There are other stories too but as you can see, they are along the same lines.  So needless to say, we didn't visit her a lot but we did visit.  My dad tried to be a good son, even though he didn't always get the best treatment.  He would do repairs for her and give her money when she needed it.

 Mandy with some of her grandchildren (my cousins Gary, Glenda, Sharon, Sammy and Sylvia)

Personal Memories
She was always nice to me - she'd hug me when she saw me but she wasn't all smiles and all - like grandmothers of today.  I don't really think that is her fault - I think her generation and her family just didn't show emotion much.  I remember arriving a few times while her "stories" were on TV - Her stories were As the World Turns, Guiding Light, Edge of Night.  If they were on, she'd wouldn't turn off the TV, she'd keep watching and once in a while glance our way and say a few things.

Once they were off, or if she wasn't watching TV when we arrived, she would offer to make us a banana sandwich or offer us some tea.  I never remember her cooking at all.  I am sure she probably did but she never cooked when we were there.

I remember asking her to blow up a balloon for me once and she said she couldn't because of her false teeth.  I didn't even know what that was at the time.  Her old house, which was the one my dad grew up in didn't have a bathroom - she had an outhouse.  We didn't stay too long for that reason too.  But when I was a teen, the old house was finally torn down and she got a nice new trailer and put it on the lot - I think my dad and uncle may have bought the trailer but I am not sure.

I loved the old house, I wish I had some pictures of it but of course as a kid, it never occurred to make to take photos and people just didn't take that many pictures in the 60s and 70s (film was expensive and developing even more expensive).  I have good memories of gathering there and playing with my cousins and hunting Easter eggs but I don't remember grandma being a big part of the festivities.  While I was a little sad to see the old house go, I was glad at the same time, when she got the trailer, because then she had a bathroom and heat and air.  It was a big improvement.  One more thing I remember about the house, besides the big porch and porch swing was that she had a horseshoe over the door, for luck.  I wish I had that horseshoe.  I wonder what happened to it?  It probably got thrown away when the house was destroyed.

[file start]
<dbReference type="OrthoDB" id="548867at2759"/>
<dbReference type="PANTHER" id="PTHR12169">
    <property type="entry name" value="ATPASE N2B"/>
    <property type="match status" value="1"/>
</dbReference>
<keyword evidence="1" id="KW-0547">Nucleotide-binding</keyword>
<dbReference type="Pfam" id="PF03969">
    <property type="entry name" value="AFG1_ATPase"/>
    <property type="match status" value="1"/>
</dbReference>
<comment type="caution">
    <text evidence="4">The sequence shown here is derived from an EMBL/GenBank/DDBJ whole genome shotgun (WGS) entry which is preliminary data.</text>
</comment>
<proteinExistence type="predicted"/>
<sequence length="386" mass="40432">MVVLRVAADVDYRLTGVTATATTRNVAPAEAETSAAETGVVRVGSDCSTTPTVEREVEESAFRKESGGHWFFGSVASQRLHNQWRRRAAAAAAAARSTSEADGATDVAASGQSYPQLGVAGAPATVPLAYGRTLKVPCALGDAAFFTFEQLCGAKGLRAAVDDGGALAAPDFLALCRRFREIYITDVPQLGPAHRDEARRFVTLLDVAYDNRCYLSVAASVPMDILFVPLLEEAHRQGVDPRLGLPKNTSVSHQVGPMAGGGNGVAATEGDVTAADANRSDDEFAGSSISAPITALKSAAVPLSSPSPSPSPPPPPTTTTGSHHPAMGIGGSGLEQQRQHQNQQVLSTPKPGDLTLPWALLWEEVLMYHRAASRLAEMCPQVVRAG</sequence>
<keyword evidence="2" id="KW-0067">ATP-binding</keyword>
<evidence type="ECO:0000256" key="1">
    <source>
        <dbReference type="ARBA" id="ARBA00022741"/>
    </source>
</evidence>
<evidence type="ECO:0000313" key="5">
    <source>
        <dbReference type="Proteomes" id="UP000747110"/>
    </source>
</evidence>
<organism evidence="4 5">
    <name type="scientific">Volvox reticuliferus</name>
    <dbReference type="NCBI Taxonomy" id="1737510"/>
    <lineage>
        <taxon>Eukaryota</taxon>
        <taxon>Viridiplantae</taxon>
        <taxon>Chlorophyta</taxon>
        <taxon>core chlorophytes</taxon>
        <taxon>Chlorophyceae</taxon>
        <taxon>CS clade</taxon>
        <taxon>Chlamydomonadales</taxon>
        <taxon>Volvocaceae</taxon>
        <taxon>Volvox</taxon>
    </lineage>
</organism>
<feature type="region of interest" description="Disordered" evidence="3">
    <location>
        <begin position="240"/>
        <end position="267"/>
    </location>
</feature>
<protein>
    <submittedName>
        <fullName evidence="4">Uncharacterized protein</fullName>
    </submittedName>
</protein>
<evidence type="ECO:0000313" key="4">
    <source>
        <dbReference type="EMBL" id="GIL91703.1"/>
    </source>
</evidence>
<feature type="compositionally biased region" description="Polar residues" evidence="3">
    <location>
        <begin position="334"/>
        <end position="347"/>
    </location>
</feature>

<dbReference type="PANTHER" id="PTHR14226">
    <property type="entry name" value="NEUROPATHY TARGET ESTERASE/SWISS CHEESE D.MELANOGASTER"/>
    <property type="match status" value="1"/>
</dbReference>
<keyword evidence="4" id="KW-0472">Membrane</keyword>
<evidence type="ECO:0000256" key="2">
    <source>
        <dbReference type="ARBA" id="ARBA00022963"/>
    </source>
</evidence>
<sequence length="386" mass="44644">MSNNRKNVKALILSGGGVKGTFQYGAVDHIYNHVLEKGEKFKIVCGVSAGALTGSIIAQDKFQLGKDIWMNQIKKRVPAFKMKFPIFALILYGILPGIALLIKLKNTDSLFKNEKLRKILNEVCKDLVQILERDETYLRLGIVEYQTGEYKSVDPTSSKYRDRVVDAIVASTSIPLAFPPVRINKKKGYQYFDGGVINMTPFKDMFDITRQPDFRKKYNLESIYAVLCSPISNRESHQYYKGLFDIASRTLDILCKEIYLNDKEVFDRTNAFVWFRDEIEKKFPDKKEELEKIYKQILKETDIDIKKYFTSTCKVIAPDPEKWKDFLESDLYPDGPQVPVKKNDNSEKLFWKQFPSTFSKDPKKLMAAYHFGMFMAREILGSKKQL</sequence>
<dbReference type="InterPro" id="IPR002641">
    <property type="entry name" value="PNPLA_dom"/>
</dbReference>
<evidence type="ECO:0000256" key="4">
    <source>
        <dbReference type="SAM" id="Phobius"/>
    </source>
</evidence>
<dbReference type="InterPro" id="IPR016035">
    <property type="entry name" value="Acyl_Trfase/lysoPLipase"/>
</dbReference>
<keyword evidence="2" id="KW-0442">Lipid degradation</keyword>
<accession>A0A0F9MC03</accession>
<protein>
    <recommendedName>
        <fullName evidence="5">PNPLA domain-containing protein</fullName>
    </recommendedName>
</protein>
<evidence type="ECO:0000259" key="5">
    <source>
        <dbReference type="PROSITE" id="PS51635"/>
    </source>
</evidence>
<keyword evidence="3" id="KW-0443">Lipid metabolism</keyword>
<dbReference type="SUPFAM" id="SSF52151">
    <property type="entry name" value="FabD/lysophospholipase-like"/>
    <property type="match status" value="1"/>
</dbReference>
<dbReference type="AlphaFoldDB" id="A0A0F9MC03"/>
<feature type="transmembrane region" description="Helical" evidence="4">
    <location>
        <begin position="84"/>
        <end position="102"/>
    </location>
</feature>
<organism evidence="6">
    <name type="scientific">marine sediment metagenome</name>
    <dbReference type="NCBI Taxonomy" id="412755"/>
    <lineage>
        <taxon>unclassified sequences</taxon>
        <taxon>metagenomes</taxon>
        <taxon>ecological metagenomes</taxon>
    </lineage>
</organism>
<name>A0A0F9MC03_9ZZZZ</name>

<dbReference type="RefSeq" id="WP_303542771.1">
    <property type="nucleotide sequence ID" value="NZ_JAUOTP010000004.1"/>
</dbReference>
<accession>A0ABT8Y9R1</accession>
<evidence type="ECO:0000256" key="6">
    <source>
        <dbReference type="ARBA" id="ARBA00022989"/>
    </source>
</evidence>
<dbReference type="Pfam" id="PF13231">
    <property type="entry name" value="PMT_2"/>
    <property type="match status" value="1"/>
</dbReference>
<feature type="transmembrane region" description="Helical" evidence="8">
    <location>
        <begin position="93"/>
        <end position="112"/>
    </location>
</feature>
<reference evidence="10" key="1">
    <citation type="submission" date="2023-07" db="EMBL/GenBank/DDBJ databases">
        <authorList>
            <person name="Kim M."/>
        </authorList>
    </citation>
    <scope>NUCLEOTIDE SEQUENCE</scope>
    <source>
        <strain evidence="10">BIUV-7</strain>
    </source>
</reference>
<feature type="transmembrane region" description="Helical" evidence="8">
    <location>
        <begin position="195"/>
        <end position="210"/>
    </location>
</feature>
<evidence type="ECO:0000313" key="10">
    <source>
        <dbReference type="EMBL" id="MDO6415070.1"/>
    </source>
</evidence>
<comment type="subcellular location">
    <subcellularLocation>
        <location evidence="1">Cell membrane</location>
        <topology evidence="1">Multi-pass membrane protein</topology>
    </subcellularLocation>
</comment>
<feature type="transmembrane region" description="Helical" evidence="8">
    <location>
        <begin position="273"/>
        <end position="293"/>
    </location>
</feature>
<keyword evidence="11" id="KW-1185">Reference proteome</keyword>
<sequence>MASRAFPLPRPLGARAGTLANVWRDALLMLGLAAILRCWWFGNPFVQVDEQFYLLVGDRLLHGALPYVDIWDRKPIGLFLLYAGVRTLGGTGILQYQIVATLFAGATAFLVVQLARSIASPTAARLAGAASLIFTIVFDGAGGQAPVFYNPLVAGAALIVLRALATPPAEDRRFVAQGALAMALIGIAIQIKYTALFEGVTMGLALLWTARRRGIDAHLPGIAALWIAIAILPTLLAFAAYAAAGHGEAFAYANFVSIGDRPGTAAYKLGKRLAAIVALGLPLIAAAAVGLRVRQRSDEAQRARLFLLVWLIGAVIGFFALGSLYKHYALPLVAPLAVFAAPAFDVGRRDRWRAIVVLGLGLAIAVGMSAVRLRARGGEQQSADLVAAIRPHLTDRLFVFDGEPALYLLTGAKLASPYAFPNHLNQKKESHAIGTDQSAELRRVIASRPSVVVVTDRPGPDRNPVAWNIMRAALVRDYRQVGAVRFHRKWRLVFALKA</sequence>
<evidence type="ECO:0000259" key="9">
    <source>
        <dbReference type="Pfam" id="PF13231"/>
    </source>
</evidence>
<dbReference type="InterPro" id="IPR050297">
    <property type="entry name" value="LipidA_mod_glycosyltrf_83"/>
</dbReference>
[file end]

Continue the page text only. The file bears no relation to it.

All in all, she wasn't a bad grandmother - she didn't really show love or affection but she wasn't mean to us and she never fussed at us kids when we were running around on the porch or in the yard.  I am sure that she loved all her kids and loved us too, in the way she knew how.

She had a massive stroke in her early to mid 60s I believe. Later she had another one and this one left her in a coma.  My dear Aunt Betty took care of her after that - she stayed at home and my cousin, a nurse would see that my grandmother had her medical needs met and my aunt took good care of her until she passed away on December 2, 1993 at the age of 77.

My father had a really hard time when she passed away, it was the first time I ever saw him cry.  He was very upset.  Even though she hadn't always been good to him, he must have had some good memories of her.  She was his mom, he loved her.

She was part of my dad, she is part of me and part of her live on still through her 11 grandchildren, 6 great grandchildren (if I counted right) and I don't even know how many great-great grand-children.  Your legacy lives Mandy Thomas Slaughter. 

 Mandy with family dog

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1 comment:

  1. Wow! You have done your research! I think that is so cool that you have found all this information. I enjoyed your stories and memories.
    I can't wait to read more.